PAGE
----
The crowd at Victoria’s Royal Theatre was treated to a night of grace and grandeur by Canada’s own Andy Shauf with support from Katy Kirby. On tour for his most recent release, Norm, Shauf awed the eager crowd in his characteristically humble yet über talented fashion.
Katy Kirby opened the evening with a solo set, treating the crowd to a stripped-down run through of her 2021 album Cool Dry Place. Standing alone with guitar in hand and a spotlight guiding the audience’s gaze, the singer-songwriter’s voice and presence filled the cavernous theatre. Kirby’s wit and comfort on stage shined through when a (benevolent, let’s say) heckler strongly requested she play “Traffic!” Instead of shutting down what some people sitting around this reviewer saw as brash (borderline rude) behaviour, Kirby took it in stride, playing what may have been a superior version of the normally auto-tuned and elaborate pop single (a similar rendition can be heard here). Finishing with “Portal”, Kirby had the audience swooning, and made a fan out of this first-time listener.
Andy Shauf and his band (“Bandy Shauf”, as one concert-goer proclaimed) took the stage shortly after and got straight to work, linking track after track with little room for dead air or uncomfortable shuffling in the seated venue. Beginning with “Wasted on You” (a tongue-in-cheek biblical allegory), Shauf played through the majority of Norm with little deviation from…the norm (sorry). Primarily backlit with little in the way of theatrics or spectacle, aside from some foliage and ferns adorning the microphone stands, the set was soft and tender and well-suited for the Royal Theatre.
Shauf has been especially prolific in the last few years, releasing The Neon Skyline and Wilds in 2020 and 2021 respectively. While the play-through of Norm was blemish-free and thoroughly enjoyable (albeit a bit echoey from Andy’s vocals), the concert picked up whenever Shauf dug into the back catalogue and the band was able to add their finishing flourishes. Highlights included “Quite Like You” and “To You” from The Party, and stepping up the evening’s tempo with “Neon Skyline” and “Thirteen Hours”.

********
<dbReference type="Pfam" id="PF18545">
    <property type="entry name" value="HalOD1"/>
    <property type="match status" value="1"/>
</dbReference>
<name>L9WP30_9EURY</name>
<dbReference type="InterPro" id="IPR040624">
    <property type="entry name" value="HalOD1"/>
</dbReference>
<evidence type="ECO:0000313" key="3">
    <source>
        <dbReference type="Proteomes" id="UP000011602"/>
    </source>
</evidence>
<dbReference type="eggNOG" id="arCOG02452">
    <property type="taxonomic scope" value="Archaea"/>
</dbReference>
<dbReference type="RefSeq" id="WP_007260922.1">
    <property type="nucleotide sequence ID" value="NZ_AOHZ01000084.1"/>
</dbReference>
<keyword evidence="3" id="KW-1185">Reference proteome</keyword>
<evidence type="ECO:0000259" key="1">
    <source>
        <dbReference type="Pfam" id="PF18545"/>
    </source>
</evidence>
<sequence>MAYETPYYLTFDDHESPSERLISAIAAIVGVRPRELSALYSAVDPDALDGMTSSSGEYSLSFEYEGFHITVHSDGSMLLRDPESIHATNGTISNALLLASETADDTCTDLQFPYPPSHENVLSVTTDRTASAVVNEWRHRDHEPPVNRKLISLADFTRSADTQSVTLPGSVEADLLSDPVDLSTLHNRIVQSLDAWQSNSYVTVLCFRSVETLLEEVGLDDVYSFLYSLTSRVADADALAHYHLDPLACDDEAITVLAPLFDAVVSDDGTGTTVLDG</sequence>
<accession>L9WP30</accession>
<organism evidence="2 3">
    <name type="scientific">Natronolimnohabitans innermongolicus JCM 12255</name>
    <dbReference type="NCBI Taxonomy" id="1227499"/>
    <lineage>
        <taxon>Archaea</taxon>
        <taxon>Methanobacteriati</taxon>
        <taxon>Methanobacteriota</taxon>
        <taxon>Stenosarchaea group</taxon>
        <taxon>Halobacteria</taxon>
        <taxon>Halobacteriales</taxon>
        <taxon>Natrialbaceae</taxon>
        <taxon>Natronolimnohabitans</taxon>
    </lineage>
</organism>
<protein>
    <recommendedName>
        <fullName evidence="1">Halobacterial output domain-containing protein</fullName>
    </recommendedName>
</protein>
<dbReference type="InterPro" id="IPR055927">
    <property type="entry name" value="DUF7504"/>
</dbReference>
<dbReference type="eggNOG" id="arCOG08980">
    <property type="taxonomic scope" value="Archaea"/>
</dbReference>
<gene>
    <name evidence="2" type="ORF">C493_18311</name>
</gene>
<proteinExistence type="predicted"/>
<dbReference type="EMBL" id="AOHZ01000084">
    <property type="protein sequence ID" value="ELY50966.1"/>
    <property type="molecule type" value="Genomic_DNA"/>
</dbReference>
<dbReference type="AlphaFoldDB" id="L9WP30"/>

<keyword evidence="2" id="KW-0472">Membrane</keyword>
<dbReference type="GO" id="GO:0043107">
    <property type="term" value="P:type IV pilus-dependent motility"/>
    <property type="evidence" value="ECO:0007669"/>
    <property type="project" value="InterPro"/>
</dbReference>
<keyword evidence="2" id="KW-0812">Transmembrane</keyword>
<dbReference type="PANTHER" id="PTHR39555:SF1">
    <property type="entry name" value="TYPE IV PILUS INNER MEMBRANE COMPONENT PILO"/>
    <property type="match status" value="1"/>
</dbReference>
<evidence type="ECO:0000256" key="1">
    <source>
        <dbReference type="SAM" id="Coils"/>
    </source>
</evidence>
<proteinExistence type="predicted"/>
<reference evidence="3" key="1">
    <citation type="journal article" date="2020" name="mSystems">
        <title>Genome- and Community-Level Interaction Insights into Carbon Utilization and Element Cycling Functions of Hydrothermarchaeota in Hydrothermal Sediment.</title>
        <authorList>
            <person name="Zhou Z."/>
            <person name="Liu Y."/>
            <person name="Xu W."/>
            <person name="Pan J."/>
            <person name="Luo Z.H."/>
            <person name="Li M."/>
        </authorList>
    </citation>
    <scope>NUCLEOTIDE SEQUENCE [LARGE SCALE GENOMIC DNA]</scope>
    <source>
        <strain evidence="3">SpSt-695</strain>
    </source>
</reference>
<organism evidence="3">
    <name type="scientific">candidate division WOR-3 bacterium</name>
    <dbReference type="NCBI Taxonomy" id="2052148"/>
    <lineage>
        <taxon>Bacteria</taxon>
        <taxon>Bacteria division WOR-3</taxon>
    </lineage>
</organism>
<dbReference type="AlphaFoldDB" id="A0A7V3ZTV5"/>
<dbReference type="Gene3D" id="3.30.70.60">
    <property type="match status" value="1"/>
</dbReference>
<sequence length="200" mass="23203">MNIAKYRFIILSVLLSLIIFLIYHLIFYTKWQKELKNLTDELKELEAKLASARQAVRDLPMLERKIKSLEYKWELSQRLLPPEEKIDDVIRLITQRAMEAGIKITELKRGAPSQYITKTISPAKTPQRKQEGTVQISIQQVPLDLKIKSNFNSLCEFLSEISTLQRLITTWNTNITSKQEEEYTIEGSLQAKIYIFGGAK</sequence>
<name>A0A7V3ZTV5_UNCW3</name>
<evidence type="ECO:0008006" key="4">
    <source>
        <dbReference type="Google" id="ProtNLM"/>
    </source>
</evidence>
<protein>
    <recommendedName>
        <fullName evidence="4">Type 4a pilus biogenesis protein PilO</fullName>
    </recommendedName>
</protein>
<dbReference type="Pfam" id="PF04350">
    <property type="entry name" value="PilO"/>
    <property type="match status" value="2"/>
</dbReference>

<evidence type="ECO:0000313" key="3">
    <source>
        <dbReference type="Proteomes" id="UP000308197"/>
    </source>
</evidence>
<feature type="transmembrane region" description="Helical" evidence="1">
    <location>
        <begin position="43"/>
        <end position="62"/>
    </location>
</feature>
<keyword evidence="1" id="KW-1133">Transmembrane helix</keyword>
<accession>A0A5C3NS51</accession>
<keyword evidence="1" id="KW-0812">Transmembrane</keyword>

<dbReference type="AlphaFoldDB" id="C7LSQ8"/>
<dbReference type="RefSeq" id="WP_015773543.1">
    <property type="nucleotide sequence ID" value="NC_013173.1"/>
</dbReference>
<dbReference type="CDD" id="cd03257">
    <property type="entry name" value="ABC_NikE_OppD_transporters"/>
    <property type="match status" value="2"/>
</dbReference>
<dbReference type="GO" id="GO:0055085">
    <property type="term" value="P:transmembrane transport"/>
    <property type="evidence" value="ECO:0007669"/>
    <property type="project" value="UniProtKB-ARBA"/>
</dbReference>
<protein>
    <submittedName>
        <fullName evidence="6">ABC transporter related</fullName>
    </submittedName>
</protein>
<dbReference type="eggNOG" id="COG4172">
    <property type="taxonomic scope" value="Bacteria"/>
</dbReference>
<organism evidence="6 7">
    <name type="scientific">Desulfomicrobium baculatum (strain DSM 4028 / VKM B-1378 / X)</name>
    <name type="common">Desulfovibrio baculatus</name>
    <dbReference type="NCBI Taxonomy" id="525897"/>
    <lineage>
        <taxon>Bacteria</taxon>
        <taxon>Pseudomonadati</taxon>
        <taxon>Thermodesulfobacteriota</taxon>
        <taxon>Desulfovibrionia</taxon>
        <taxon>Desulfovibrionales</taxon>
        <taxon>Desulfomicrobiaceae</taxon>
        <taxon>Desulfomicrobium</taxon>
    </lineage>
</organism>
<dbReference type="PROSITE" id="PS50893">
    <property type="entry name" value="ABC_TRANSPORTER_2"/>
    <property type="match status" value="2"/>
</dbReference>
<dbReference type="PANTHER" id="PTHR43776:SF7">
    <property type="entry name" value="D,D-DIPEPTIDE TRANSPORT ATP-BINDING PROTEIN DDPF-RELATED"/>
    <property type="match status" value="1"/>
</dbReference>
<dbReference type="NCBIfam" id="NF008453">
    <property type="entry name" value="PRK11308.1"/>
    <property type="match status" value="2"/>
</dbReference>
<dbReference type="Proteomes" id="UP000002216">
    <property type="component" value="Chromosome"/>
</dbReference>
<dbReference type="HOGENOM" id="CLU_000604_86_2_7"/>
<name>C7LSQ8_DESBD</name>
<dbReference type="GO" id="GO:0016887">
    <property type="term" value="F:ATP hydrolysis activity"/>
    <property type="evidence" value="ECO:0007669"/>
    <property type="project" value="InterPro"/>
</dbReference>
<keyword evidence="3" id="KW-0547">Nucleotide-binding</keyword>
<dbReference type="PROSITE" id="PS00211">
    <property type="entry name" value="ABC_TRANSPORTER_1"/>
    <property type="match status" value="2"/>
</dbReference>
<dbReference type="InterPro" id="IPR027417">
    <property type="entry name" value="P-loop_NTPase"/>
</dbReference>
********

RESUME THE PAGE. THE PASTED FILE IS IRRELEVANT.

Delicate as his music is—and what is likely the attraction for most listeners—any dissonant moments (like the brief, psychedelic interruptions on “Daylight Dreaming”) leave this reviewer wanting Shauf to fully embrace and explore that aspect of his range. Perhaps that will come through with the next Foxwarren release. That being said, Shauf is a master storyteller, turning something as banal as getting stoned and forgetting to lock your door on the way to the “Halloween Store” into a tale of love and wanting (or perhaps obsession).
Ending with “Don’t Let It Get To You” and “All of My Love”, Shauf and company exited stage left to a standing ovation, only to return to perform “The Magician” from The Party. Already 7-years-old, the song holds the same (if not greater) significance to the audience. Shauf’s humility and appreciation for the fans and music may be part of the reason why he has attracted such a dedicated following. If there is any indication from last night’s sold out show, Andy Shauf will remain Canada’s indie darling for many years to come.